A worst-case scenario is a cliché that refers to:

  • the worse possible future outcome.

(McGraw-Hill Dictionary of American Idioms)

Though the meaning is quite intuitive, the expression in its fixed form has become increasingly popular from the mid 70's as shown in Ngram.

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The expression is very common in financial markets, where it is often used by stock markets analysts to refer to their most negative forcasts:

  • A stock-market crash of ~50% from the peak would not be a surprise. It would also not be the "worst-case scenario," by any means. The "worst-case scenario," which has actually been a common scenario over history, is that stocks would drop by, say 75% peak to trough. (uk.businessinsider.com)

But it is also commonly used depicting possible future negative developments in geopolitics or climate issues:


1) What made this expression a common one? Was it used by a politician or a well-known journalist in some famous speech or article that made it popular?

2) Was it originally a typical financial jargon expression or was it from some other field (politics, science etc.)?


This related question does not address my specific request.

  • 1
    Possible duplicate of What is the real history of the word "scenario"? Feb 3, 2016 at 13:16
  • @FumbleFingers - duplicate? in what way the question you cite answer my question?
    – user66974
    Feb 3, 2016 at 13:35
  • In response to this question, you're unlikely to receive anything better than speculation. A definitive answer is not possible. However, a logical explanation would be that the phrase expresses a frequent and useful meaning that was not covered by an existing idiom, so it rapidly gained in popularity (like all new, useful things). Feb 3, 2016 at 14:08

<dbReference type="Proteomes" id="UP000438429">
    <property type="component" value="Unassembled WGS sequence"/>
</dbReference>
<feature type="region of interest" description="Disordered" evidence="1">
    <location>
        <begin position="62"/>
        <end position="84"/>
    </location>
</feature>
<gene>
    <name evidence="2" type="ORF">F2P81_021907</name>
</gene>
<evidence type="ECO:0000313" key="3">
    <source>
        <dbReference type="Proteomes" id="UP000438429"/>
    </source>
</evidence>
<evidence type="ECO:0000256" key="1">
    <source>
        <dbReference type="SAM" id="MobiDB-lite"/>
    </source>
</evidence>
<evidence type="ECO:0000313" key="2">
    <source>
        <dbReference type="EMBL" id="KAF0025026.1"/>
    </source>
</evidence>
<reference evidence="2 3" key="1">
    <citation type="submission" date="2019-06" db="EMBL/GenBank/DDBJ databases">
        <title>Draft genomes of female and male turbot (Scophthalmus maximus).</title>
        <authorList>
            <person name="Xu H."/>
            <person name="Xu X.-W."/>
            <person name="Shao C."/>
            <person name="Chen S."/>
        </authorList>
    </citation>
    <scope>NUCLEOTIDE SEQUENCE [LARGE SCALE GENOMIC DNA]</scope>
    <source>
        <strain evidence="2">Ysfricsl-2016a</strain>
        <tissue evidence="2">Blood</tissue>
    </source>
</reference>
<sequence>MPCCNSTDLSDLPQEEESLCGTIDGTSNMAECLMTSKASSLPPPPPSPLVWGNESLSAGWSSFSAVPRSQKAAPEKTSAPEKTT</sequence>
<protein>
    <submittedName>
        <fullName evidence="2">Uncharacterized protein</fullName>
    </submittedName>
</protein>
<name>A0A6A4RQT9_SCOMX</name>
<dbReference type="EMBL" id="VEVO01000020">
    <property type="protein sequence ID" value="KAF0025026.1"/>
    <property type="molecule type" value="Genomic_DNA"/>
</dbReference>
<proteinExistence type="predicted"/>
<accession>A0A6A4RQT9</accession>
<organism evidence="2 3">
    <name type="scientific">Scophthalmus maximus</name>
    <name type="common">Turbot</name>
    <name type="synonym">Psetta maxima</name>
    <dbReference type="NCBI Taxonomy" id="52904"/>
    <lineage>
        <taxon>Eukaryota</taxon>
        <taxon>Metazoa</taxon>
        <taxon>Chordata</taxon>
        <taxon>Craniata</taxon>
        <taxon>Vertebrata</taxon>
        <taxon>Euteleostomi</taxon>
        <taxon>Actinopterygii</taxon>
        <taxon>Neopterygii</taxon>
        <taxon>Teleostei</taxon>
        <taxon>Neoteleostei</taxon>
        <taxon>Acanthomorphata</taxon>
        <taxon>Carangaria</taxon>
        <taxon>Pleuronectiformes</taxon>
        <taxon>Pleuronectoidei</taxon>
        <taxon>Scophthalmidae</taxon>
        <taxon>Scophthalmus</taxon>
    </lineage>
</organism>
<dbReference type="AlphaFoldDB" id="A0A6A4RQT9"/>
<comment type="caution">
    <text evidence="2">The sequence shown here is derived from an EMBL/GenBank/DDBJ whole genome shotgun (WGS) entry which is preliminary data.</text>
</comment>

• @ZbyněkDráb - I am hoping for more than speculation, it needs research.
    – user66974
    Feb 3, 2016 at 14:14
  • That's why it's a comment rather than an answer. An "answer" to this is probably impossible. Feb 3, 2016 at 14:15

1 Answer 1


'Scenario' and 'worst-case' in Merriam-Webster dictionaries

"Worst-case scenario" pretty clearly arose from the cobbling together of two terms that already existed in English: the noun scenario—which Merriam-Webster's Eleventh Collegiate Dictionary (2003) dates to 1875 in the sense of "an outline or synopsis of a play," but which seems not to have acquired the sense of "an account or synopsis of a possible course of action or events" until much later—and the adjective worst-case, which the Eleventh Collegiate dates to 1964:

worst-case adj (1964) : involving, projecting , or providing for the worst possible circumstances or outcome of a given situation {a worst-case scenario}

In fact, the "account or synopsis of a possible course of action or events" sense of scenario debuts in the Eighth Collegiate (1973), and the entry for worst-case first appears in the Ninth Collegiate (1983), suggesting that the new sense of scenario gained mainstream acceptance before the modifier worst-case did. This comports with my memory: I vividly recall first encountering scenario when I was in high school in Calgary, Alberta, in 1970–1971, in news reports noting that Prime Minister Pierre Trudeau had recently discovered the word and was now using it constantly to describe hypothetical situations and outcomes.

An early relevant match for 'scenario'

Scenario as "hypothetical setting" goes much farther back than 1973, however. From U.S. Department of the Army, Field Manual FM 21-5: Military Training (1957):

80. Scenario The fourth step in the development of a platoon sandtable [terrain model] exercise is the preparation of the scenario. The scenario tells the story of the exercise and answers the general questions of when, where, and how situations will occur, what the situations will be, and who will be affected by them. ... The entire scenario will not be made available to the platoon; but portions of it that concern the situations that must be solved are issued as orders or are portrayed on the sandtable.

Early relevant matches for 'worst-case'